August 1, 2013 |
Beth and Jimmy McMillan will never forget their anniversary. After all, the Oaklyn couple share a permanent reminder of their wedding date, Nov. 11, 2011: a pair of matching tattoos, reading "11 11 11" in a tidy, inch-high serif. Many brides still cover up their tattoos for the big day, layering on heavy concealer or professionally airbrushed makeup. But a growing number not only are selecting gowns that showcase their body art, they're also augmenting their ink with new wedding tattoos that serve as modern, elegant (and, yes, permanent)
May 24, 2013
By Susan Jaffe I have no tattoos, not even one that is tiny and pretty and discreet. But I see plenty of them as the city warms up. It is May. Flowers, trees, and shrubs are blossoming everywhere. The soft green adds to the fabulous architecture of the city and enhances many neighborhoods. When the warm weather arrives, the clothes disappear. Guys and gals of a certain age, mostly 30 and under, are covered like the budding trees. No face, neck, arm is unadorned. A walk in the city means seeing all kinds of tattoos, and many aren't tiny or pretty or discreet.
August 30, 2012 |
Temporary tattoos were once relegated to children's party favors and Cracker Jack boxes. Now, several companies hope that adults - men and women - will apply warm water and a bit of colored stickum to their bodies before they go out for a night on the town. The newest breed of temporary tattoos are produced by hip designers and high-fashion houses for a nostalgic population that appreciates fine body art without the permanence or pain. There's Tattly, which offers tattoos of everything from bicycles to booze bottles drawn by hot artists such as Jessica Hische, Oliver Jeffers, and James Victore.
May 3, 2012 |
DEAR ABBY: On a recent airline flight, a tall man who sat behind me had his left leg out in the aisle during most of the trip. He was wearing shorts, and you could see his large tattoo of a naked woman on his thigh. The drawing was very explicit, and there was no way to avoid seeing it because passengers had to cross over his leg to reach the bathroom. How do you explain this kind of "art" to children? Would the airline have the right to ask him to cover the tattoo if it was objectionable?
September 3, 2010 |
The modern football game, with its pass-rushing specialists and situational running backs, bears only a passing resemblance to one-platoon football. Although he is, in many ways, the most contemporary of athletes, Penn State's Chaz Powell also could be considered a throwback to a time when football was played in leather helmets and without face masks. His versatility is his link between then and now. If this were, say, 1950 (the year Joe Paterno arrived in Happy Valley as a 23-year-old assistant coach)
April 28, 2009 |
Throughout American history, sailors have branded themselves and one another with permanent "markings" commemorating battles or comrades or the names of women waiting back at home. Marking that history, the Independence Seaport Museum has opened "Skin & Bones: Tattoos in the Life of the American Sailor," with the tagline: "If you have a tattoo, thank a sailor. " "The whole idea behind the show is these guys are getting tattooed not because they are pretty, but because they felt strongly" about what they were honoring, said Craig Bruns, the show's curator.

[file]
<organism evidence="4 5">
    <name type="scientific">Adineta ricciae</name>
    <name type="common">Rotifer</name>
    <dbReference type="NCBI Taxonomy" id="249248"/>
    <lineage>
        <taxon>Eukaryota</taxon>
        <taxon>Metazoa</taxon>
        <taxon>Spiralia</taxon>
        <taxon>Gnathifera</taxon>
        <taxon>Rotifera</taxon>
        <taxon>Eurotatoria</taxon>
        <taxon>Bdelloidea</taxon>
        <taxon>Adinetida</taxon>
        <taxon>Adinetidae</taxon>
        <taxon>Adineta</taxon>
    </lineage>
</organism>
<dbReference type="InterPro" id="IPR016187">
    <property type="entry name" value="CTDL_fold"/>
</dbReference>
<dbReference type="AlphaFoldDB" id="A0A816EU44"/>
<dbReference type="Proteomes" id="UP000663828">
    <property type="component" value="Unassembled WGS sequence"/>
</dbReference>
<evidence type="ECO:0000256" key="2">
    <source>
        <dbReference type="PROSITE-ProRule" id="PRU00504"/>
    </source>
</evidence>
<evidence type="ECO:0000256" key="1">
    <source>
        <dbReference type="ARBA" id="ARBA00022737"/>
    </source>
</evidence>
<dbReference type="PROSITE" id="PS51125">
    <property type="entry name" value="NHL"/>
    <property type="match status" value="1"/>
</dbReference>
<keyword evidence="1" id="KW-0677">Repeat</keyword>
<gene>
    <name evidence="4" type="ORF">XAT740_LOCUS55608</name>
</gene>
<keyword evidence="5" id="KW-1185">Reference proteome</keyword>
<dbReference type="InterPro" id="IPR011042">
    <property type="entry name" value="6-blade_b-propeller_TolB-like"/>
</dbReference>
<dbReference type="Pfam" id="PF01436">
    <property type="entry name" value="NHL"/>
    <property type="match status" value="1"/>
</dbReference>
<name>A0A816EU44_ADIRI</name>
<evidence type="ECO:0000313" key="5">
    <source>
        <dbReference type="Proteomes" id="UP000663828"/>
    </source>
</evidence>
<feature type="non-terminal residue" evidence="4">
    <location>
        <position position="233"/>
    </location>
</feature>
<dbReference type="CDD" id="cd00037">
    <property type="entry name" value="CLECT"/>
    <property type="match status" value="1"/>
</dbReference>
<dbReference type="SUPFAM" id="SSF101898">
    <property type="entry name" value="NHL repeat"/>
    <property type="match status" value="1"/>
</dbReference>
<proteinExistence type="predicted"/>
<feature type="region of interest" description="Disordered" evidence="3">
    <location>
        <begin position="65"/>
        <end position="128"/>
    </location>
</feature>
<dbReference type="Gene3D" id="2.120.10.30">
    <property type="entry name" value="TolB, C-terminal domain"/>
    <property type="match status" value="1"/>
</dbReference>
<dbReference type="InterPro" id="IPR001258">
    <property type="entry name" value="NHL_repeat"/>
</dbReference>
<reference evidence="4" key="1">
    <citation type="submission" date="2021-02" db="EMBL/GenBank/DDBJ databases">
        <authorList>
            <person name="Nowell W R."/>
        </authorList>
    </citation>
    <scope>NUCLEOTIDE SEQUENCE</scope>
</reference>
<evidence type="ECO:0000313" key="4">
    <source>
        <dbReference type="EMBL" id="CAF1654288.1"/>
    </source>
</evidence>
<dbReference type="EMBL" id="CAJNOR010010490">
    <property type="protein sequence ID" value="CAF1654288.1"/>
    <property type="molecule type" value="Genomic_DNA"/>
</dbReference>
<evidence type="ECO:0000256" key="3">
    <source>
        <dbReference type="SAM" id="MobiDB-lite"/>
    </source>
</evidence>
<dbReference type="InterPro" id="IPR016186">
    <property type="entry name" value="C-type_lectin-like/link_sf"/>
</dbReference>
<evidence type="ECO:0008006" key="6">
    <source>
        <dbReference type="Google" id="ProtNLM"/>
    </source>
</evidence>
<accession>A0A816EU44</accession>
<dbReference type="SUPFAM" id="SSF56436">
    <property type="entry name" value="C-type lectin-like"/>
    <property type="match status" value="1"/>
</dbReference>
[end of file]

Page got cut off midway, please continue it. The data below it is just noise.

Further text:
October 29, 2008 |
In the recesses of the Sub Octo gallery, where the light was as smudgy and dark as the eyeshadow on the models, four women and one man sat for hours in a stylized pose while dozens of strangers gawked. There was plenty to gawk at, because each individual was heavily tattooed, from neck nape to ankles. Aptly named Stare, this art installation was one of more than 90 events in the weeklong DesignPhiladelphia celebration that ended last Wednesday. A form of art that flirts with the boundary between public and private, tattoos are rarely offered up for everyone and anyone to see, said Hilary Jay, executive director of the Design Center at Philadelphia University.
July 3, 2007 |
SUMMER IS HERE, and, naturally, tattoos are in evidence almost everywhere. Do you tattoo? If so, why? Trying to make a statement? Part of an emotional commitment? Remembering someone who passed away? Or did you just decide to get tattooed on a whim or a dare? Whatever the reason, I don't get it. Still, it's obvious to me that others are into the tattoo craze and the movement seems to be growing, especially among young people. A recent Northwestern University survey indicated that 36 percent of Americans 18 to 29 and 24 percent of those 18 to 50 have tattoos.
April 20, 2006 |
As a former hippie and career liberal, I think it's my duty to support the younger generation and their various trends and fashions. So, if I'm walking around town and happen to see a young person wearing a brass ring through his nose, rubber plugs in his ears, and The Last Supper tattooed on his upper body, I make a point of smiling warmly, as though I were in complete sympathy with his fashion and political statement. The secret truth is I am not. I simply cannot understand the need to so drastically alter the body to make a statement, when you could just as easily walk into Bloomingdale's, buy a marabou vest, wear it with a kilt and chains, and there you are - and you are not married to it for life.
January 15, 2002 |
It was Margate in August, the end of a long summer at the Shore. Liz Felten of Haddonfield and four girlfriends decided to visit a local tattoo and piercing parlor. It just seemed to be the thing. Felten emerged with a hoop in her right eyebrow. Two weeks later, she got something extra - a nasty eye infection. Body-art industry issues - such as sanitation and training - were addressed by New Jersey health regulators yesterday with first-ever state rules that require parental permission for minors, rigorous sterilization procedures, uniform training programs, and local approval.